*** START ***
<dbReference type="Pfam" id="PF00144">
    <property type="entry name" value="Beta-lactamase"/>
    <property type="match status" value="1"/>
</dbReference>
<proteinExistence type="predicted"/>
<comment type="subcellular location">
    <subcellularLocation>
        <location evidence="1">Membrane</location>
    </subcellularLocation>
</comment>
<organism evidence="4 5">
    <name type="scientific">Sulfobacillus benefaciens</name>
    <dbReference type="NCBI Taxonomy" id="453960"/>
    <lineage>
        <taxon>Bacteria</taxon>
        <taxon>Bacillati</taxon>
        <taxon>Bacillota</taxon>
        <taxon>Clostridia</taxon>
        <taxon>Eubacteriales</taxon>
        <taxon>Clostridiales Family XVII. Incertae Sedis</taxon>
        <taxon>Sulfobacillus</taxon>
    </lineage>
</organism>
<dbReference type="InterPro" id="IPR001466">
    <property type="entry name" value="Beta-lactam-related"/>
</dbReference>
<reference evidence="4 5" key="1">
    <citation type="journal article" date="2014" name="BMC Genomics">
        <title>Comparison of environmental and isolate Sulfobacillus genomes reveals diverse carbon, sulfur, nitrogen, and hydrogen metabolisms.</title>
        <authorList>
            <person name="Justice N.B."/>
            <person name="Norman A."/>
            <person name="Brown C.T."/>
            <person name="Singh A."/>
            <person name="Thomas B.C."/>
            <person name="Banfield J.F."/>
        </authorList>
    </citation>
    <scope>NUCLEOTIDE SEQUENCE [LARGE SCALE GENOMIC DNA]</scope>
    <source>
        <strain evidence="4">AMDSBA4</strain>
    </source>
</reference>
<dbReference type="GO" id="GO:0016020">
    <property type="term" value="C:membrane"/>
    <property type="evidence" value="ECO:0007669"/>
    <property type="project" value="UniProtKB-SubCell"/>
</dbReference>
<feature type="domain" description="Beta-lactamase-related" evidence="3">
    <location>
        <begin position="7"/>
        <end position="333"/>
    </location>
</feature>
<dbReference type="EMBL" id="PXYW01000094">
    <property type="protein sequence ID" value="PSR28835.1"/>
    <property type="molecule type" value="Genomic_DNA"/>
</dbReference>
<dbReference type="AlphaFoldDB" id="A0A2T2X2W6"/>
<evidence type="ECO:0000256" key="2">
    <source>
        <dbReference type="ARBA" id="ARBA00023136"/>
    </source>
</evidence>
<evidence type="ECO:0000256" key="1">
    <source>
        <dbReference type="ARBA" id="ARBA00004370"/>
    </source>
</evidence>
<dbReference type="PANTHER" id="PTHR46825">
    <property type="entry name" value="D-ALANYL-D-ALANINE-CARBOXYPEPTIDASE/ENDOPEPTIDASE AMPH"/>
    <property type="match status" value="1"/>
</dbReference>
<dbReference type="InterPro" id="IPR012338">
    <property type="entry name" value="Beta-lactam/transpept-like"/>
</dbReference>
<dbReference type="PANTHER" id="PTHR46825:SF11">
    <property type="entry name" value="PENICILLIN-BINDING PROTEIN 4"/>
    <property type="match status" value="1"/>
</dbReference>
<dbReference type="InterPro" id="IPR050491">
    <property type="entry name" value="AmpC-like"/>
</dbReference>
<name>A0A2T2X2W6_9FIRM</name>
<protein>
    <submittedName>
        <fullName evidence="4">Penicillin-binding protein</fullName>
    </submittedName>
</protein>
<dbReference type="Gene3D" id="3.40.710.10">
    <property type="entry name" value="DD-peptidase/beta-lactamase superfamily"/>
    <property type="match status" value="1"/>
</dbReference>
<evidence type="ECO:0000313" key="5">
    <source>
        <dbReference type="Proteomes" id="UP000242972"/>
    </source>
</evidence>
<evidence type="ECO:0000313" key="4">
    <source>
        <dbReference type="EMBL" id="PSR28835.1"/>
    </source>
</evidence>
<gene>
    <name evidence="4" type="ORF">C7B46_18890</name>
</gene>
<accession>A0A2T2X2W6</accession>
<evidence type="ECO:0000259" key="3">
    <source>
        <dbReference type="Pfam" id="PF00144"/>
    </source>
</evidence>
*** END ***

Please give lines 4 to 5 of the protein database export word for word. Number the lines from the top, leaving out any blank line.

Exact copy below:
</dbReference>
<proteinExistence type="predicted"/>